Learn by doing. Not sure if you can break into the pharmaceutical industry? Spend six months interning at Pfizer making connections and see what happens. Curious whether marketing or product development is a better fit than what you currently do? If you work in a company where those functions exist, offer to help out for free. Whatever the situation, actions, not plan, generate lessons that help you test your hypotheses against reality. Actions help you discover where you want to go and how to get there.

Reid Hoffman and Ben Casnocha, The Startup of You

moving past planning to doing

There is a beautiful study where they gave half the people a lecture on the importance of getting a vaccination, and only 3 percent of the people went. They gave the other half the same lecture, but they also asked them to indicate on their calendar when they were going to go. In that group, 26 percent of the people went to get vaccinations. Not everybody wants to get vaccinated. But the idea is that we have intentions, and unless they get specified in a concrete way on the calendar, they’re unlikely to be carried out.

Dan Ariely speaking to Wired Magazine

seeing victory

A plank 12” wide laying on the floor would be easy to walk. Place the same plank between two ten story buildings and “walk the plank” is a different matter. You “see” yourself easily and safely walking the plank on the floor. You “see” yourself falling from the plank stretched between the buildings. Since the mind completes the picture you paint in it, your fears are quite real. Many times a golfer will knock a ball in the lake or hit it out of bounds and then stop back with the comment, “I know I was going to do that.” His mind painted a picture and his body completed the action. On the positive, side, the successful gofer knows that he must ‘see’ the ball going into the cup before he strokes it. A hitter in baseball sees the ball dropping in for a base hit before he swings at the ball, and the successful salesman sees the customer buying before he makes the calls. Michelangelo clearly saw the Mighty Moses in that block of marble before he struck the first blow.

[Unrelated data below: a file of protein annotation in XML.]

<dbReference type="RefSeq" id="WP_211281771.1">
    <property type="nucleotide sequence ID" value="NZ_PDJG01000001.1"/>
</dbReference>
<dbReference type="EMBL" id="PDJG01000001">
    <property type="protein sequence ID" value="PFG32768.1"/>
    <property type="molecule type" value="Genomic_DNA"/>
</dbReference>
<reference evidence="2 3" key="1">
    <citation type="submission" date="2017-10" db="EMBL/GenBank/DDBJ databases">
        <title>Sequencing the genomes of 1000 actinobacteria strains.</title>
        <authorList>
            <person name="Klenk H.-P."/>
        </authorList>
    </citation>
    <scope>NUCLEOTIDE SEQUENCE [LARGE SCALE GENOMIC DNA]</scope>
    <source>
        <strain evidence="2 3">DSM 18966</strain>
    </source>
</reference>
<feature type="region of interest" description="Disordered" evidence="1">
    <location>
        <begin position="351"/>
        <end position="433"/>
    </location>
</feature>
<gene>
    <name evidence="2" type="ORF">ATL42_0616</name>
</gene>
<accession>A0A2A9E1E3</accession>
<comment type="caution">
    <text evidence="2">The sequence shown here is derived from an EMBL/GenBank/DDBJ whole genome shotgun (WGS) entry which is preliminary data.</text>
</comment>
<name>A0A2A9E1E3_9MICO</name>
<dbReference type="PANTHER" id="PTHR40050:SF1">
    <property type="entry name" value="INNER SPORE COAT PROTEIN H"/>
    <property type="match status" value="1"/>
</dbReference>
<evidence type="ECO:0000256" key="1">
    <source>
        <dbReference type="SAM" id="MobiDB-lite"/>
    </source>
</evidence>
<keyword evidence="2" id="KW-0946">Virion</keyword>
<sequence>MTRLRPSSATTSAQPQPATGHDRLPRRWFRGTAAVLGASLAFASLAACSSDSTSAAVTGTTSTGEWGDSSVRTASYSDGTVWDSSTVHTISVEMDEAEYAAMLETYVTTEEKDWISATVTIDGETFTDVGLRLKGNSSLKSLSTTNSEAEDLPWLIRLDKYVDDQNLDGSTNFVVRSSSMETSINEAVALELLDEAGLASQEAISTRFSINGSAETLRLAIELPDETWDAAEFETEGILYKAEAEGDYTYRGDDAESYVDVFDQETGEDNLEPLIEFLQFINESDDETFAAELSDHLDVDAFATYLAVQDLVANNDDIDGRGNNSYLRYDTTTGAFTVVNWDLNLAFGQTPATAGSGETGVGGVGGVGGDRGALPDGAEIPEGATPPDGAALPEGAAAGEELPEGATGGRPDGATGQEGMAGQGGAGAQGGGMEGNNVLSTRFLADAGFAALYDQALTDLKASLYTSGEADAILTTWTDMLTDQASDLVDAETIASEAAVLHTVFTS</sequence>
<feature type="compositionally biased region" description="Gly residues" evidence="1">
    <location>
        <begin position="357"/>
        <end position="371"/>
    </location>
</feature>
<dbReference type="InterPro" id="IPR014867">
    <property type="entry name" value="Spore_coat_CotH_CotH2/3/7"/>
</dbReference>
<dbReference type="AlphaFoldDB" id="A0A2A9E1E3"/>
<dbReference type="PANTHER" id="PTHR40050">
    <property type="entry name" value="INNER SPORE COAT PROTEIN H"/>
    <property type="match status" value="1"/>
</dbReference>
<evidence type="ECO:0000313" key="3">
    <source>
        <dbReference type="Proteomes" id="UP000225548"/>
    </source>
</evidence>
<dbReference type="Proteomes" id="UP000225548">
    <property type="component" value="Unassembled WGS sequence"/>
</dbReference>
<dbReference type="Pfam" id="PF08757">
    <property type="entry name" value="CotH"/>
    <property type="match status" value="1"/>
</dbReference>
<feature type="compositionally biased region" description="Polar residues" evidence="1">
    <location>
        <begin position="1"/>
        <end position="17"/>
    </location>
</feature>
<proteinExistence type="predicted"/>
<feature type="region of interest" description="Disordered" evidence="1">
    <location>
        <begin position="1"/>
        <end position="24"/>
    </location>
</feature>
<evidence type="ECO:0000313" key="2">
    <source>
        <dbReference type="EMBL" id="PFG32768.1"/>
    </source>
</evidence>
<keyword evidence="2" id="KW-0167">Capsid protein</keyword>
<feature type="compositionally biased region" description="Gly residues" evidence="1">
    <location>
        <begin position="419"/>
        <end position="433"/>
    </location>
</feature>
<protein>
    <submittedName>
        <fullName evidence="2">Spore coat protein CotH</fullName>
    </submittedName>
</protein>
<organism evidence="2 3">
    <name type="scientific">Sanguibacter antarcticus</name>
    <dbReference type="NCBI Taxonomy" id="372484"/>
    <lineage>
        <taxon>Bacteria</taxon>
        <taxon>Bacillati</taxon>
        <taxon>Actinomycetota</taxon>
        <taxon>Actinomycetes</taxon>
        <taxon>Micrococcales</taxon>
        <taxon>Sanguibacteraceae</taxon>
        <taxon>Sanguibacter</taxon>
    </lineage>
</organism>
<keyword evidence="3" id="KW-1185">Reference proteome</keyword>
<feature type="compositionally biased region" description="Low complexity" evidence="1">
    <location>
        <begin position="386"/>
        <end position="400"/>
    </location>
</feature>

Zig Ziglar, See You at the Top

Setting Goals

Can you imagine Sir Edmund Hillary, the first man to climb Mount Everest, explaining how he was able to accomplish that feat? Suppose he explained he was just out walking around one day when he happened to find himself at the top of the tallest mountain in the world. Or the Chairman of the Board of General Motors explaining that he got his position because he just kept showing up for work and they just kept promoting him until one day he was Chairman of the Board. Ridiculous – of course – but no more ridiculous than your thinking you can accomplish anything significant without specific goals.

Zig Ziglar, See You at the Top

pick a side

"There’s nothing I can do."  (Let’s look at our alternatives.)

"That’s just the way I am."  (I can choose a different approach)

"He makes me so mad."  (I control my own feelings)

"They won’t allow that."  (I can create an effective presentation)

"I have to do that."  (I will choose an appropriate response)

"I can’t."   (I choose)

"I must."  (I prefer)

"If only."  (I will)

A serious problem with reactive language is that it becomes a self-fulfilling prophecy. People become reinforced in the paradigm that they are determined, and they produce evidence to support the belief. They feel out of control, not in charge of their life or their destiny. They blame outside forces--other people, circumstances, even the stars--for their own situation.

Stephen Covey, The Seven Habits of Highly Effective People

Accountability

Holding people to the responsible course is not demeaning; it is affirming. Proactivity is part of human nature, and although the proactive muscles may be dormant, they are there. By respecting the proactive nature of other people, we provide them with at least one clear, undistorted reflection from the social mirror.

Stephen Covey, The Seven Habits of Highly Effective People

Expecting Initiative

Holding people to the responsible course is not demeaning; it is affirming. Proactivity is part of human nature, and although the proactive muscles may be dormant, they are there. By respective the proactive nature of other people, we provide them with at least one clear, undistorted reflection from the social mirror.